On Aphinar


To the Director

Dear Sir
I have come to enquire if I have anything left on account with you. I wish to change today my booking on this ship whose name I don’t even know, but anyway it must be the ship from Aphinar. There are shipping lines going all over the place, but helpless and unhappy as I am, I can’t find a single one – the first dog you meet in the street will tell you this. Send me the prices of the ship from Aphinar to Suez. I am completely paralysed, so I wish to embark in good time. Please let me know when I should be carried aboard…

Thus Arthur Rimbaud’s last recorded words, dictated in a delirium to his sister Isabelle from his Marseille hospital bed on the eve of his death on 10 November 1891. As Charles Nicholl notes in Somebody Else : Arthur Rimbaud In Africa 188-1891 (1997),

Where or what Aphinar is no one is sure. The phrase he uses is le service d’Aphinar, which seems to mean ‘the ship from Aphinar’ but could equally mean ‘the Aphinar shipping line’, so one cannot be quite sure if Aphinar is a place or a company, or even a particular captain. One cannot even be sure that ‘Aphinar’ is what Rimbaud said: it is only Isabelle’s transcription. Was it rather Al Finar, the Arab word for ‘lighthouse’, and was this phantom ship which he wished to board ‘in good time’ the one that would carry him away from the light and into darkness?

But we must begin somewhere, so, in the teeth of uncertainty, we dismiss the shipping line, the captain, the lighthouse, and we say Aphinar is a place, a city, a distant city across the sea, and we set out to find it. We pack twelve tusks, divided into five lots, into a pippy bag and we sling it over our shoulder. Mindful that Rimbaud had lost his right leg to the surgeon’s saw on 27 May, we hobble our own right leg by less drastic means – twine and cord, perhaps, or a tight burlap sack. And so on crutches we make our way to the docks. It may be that we are setting out on a journey from which there will be no return, a hopeless and pointless journey, like the one undertaken by the Japanese student who left her homeland in search of the fictional loot hidden under snow by the criminal robber and kidnapper Carl Showalter in Fargo (Joel & Ethan Coen, 1996). The poor girl perished on her quest, and we too may face death before we reach Aphinar.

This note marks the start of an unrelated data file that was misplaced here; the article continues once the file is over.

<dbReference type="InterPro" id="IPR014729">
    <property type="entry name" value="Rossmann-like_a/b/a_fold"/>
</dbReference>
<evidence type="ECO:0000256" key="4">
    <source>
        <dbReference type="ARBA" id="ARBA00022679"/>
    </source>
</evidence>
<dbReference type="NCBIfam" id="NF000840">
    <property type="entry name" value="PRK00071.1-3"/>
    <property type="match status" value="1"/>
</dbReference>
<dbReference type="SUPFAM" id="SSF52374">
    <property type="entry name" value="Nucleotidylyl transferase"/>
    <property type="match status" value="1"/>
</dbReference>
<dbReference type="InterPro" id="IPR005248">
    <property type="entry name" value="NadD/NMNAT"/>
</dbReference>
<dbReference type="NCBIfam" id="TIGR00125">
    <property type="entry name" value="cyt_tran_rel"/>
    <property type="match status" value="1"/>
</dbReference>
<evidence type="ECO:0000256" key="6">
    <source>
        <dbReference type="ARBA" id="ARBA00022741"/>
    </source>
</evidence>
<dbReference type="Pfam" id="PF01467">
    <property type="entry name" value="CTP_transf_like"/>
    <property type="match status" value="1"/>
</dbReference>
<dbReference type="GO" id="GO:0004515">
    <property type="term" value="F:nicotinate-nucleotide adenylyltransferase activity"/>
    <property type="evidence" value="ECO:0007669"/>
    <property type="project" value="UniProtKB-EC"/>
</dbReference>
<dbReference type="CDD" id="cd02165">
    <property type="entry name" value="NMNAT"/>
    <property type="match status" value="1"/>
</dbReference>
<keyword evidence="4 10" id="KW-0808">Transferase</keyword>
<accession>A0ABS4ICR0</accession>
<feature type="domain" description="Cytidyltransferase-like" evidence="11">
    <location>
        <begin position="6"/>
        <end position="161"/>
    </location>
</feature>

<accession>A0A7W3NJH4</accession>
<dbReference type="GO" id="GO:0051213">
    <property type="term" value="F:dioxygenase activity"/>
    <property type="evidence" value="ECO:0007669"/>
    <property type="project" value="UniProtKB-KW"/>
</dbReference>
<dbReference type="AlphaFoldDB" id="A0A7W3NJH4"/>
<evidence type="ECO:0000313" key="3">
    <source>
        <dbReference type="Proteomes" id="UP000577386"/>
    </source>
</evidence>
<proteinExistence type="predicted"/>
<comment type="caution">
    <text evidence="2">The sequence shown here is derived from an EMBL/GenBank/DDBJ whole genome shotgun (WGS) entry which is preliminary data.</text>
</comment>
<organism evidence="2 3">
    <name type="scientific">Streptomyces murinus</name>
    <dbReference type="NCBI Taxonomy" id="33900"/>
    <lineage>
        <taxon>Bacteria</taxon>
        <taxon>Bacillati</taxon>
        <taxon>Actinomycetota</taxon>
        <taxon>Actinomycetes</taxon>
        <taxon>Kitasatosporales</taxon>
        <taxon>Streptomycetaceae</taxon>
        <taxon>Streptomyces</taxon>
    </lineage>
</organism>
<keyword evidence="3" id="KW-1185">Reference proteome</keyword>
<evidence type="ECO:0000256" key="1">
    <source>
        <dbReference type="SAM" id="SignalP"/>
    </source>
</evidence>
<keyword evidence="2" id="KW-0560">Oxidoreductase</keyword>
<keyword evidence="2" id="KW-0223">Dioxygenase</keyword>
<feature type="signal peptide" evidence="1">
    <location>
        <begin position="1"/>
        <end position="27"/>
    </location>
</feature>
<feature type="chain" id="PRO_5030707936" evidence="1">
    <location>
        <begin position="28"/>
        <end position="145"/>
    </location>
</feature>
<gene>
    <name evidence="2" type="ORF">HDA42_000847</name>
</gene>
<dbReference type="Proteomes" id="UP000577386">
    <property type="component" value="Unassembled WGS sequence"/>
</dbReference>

At the docks, we lean upon our crutches and we cast an eye over the ships. We did not get a chance, on the way here, to ask questions about shipping of a dog in the street. The street was empty of dogs, as if Rimbaud had been here ahead of us and poisoned all the dogs, just as he poisoned thousands of dogs in Harar, after a cur pissed on his animal hides hung out to dry in the hot dusty Ethiopian air. The air here is neither hot nor dusty. It is bitter cold, even icy, and a glance at the sky reveals the near certainty of snow. And so we gaze from ship to ship. Look, there is the Herzogin Cecilie, magically restored from its wrecking off the Devonshire coast! It gleams and glistens, even shimmers. We haul ourselves on to the gangplank, and it seems scarcely solid beneath our foot. A phantom ship, perhaps, for a phantom voyage, to the distant city of Aphinar.

Aboard, the captain greets us. What have you in that pippy bag?, he asks. We have twelve tusks in five lots, we reply. For like Rimbaud, we are honest, capable, and courageous. I have cargo of grain and nitrate in the hold, says the captain, Your tusks may be stored there for the duration of the voyage. We thank the captain and are glad to relinquish the pippy bag of tusks to a sailor, who carries it below. We do not know if ever we will see the bag, the tusks, again, but something tells us we will need the tusks to parlay our way through the massive wrought iron gates of the city of Aphinar, where the sentries must be bribed.

Shown, by another sailor, to our cabin, we collapse upon our berth. We wait, with the impatience of Rimbaud, for the ship to sail. At rest, flat out on the hard bunk, we are soon asleep, and dreaming. And such dreams! Of Appenzeller and Ilg and Zimmermann. Of two thousand poisoned dogs. Of a season in hell. Of our right leg, amputated and dumped in a Marseille incinerator.

We awake and are relieved to see our right leg present and correct, though numbed. Would it destroy the purpose of our journey to free it from twine and cord, from the tight burlap sack, to shake the life back into it, and go walking on the deck of the Herzogin Cecilie, unencrutched? Rimbaud had not that option, at the end. But nor, so far as we know, did he ever reach Aphinar. It will surely do us no harm to walk on two legs, as Rimbaud did, for untold miles, in Europe and Africa, until his final monopod months.

And so we free the numbed leg and leap from the bunk and cut two or three brisk capers around the room, like Boswell in the morning. But it is not morning. When we leave our cabin, and go out on deck, we see it is night, vast, illimitable, and starless. There is no sign of the captain nor his crew. There is no sign of a living soul. Yet the ship, the ship! It is riding the waves, fast and steady and straight, sails billowing. Nothing can stop us. We are on our way to Aphinar!

3 thoughts on “On Aphinar

  1. >One cannot even be sure that ‘Aphinar’ is what Rimbaud said …

    Perhaps it was actually ‘Piranha’, and Isabelle heard it anagrammatically?

  2. I just spoke with an educated Arab friend. Al Finar was immediately recognisable to him meaning the courtyard of a house. Nothing like it means a lighthouse. That would probably be al Manar, I suppose Manar related to Minar meaning a tower. I asked him if al Finar could also mean an office or place of business, but no, simply the courtyard of a house. Maybe Rimbaud means he cannot get to the shipping office because he is “completely paralised” and must make arrangements to be “carried aboard” from his house. That makes more sense.

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